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Trust in the Free Market – Our Commitment to the Public
The marketplace of ideas is where 21st Century Fox and its business units thrive. That’s also true of our participation in the business world generally, where we protect our reputation for honesty, transparency and fair competition. Our credibility is at the core of our success.
Providing Truthful and Complete Information in Financial Records
- We maintain accurate and complete financial records, and make full, fair, accurate, timely and understandable disclosure in reports and documents that we file with government regulatory bodies or otherwise make publicly available.
- We each take responsibility for recording clear, accurate and complete information on any and all Company records we produce.
- We immediately bring to the attention of a manager in Human Resources or an attorney in the Legal Department any suspected fraud or financial irregularity.
Media and Analyst Inquiries: We refer all media and analyst inquiries to the appropriate people within the Company for response. Unless you are explicitly authorized by your business unit to respond to such inquiries, refer all media inquiries to either Corporate Affairs and Communications at 21st Century Fox, or to the person your business unit has designated to respond to the media. All financial analyst inquiries must be referred to the Investor Relations team at 21st Century Fox.
- We do not make deliberately false or misleading statements about our businesses, or about other companies.
- We safeguard the confidential information provided to us by business partners and others with whom we do business.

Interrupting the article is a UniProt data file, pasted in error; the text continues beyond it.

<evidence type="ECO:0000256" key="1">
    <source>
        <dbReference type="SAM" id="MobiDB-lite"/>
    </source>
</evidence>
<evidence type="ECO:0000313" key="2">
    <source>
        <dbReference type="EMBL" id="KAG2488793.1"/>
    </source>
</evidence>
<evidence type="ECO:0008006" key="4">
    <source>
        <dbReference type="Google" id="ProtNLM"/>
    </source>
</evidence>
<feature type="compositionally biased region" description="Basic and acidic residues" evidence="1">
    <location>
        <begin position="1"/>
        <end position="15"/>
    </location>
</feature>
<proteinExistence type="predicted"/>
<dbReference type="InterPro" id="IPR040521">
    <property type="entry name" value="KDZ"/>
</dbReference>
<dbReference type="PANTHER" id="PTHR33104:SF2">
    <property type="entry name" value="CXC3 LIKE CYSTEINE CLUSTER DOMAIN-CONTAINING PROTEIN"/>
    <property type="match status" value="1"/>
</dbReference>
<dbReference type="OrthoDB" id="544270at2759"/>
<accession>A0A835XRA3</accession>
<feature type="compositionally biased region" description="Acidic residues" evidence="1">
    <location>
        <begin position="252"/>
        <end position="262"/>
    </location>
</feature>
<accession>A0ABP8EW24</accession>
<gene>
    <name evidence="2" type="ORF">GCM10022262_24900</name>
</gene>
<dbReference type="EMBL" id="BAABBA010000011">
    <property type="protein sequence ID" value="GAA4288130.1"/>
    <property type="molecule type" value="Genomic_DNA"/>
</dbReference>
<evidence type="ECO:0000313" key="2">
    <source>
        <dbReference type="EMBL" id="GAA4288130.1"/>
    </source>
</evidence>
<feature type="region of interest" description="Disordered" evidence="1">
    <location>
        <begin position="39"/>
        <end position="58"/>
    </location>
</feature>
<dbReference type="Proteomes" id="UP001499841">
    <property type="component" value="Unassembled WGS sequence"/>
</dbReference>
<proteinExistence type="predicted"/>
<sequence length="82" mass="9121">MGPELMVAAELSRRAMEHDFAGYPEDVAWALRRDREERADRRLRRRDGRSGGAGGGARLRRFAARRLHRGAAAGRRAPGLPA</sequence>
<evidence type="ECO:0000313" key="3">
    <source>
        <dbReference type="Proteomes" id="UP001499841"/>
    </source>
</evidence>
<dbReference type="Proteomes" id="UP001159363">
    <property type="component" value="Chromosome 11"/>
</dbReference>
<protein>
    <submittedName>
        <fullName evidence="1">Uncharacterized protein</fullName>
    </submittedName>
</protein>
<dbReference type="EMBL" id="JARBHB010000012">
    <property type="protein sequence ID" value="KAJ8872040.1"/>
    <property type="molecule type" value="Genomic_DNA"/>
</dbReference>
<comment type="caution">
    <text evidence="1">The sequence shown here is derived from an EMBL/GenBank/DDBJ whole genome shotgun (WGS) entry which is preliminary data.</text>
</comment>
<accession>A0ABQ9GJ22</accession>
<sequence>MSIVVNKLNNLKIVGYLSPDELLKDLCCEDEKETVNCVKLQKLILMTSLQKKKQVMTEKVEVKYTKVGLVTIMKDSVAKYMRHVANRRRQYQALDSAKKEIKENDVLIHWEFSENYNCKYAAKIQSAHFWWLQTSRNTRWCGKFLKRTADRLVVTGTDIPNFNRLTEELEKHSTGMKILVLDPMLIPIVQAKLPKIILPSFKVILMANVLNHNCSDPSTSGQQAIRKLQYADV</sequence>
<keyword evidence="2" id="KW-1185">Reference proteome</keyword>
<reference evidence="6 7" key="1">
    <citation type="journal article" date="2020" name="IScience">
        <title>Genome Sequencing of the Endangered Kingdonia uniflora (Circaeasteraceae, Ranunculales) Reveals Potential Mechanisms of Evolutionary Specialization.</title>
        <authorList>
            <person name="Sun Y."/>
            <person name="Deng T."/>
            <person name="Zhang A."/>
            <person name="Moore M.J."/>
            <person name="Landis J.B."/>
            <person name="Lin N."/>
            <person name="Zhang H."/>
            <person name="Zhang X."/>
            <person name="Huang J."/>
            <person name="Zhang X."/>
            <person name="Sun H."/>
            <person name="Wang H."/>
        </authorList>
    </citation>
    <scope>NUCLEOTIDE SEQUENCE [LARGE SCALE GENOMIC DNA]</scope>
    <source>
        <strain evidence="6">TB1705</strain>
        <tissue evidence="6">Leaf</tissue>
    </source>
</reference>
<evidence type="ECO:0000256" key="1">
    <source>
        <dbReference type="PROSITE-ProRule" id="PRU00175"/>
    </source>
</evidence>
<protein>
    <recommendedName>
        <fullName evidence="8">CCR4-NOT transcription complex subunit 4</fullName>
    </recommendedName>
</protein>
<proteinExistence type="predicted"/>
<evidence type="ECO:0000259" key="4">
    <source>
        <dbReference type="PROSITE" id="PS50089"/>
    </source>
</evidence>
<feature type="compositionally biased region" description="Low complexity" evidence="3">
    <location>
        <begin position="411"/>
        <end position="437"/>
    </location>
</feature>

- We obtain competitive information legally. We do not obtain information about competitors through theft, blackmail, wiretapping, trespassing or other methods prohibited by law.
Irregular accounting or financial practices may be a sign that something even more serious is wrong. Please see the list of examples on page 43, in the section on Avoiding Bribery and Corruption.
Responsibilities of Senior Executives
The Chief Executive Officer and the Company’s senior financial officers – defined as the principal financial officer and the principal accounting officer or controller or persons performing similar functions – have heightened responsibilities under the law. They must ensure that information reported in our public communications and reports filed with the SEC are full, fair, accurate, timely and understandable. For further information, please consult the Code of Ethics for the Chief Executive Officer and Senior Financial Officers, found on the 21st Century Fox website, www.21CF.com, and incorporated by reference into these Standards.
Avoiding Insider Trading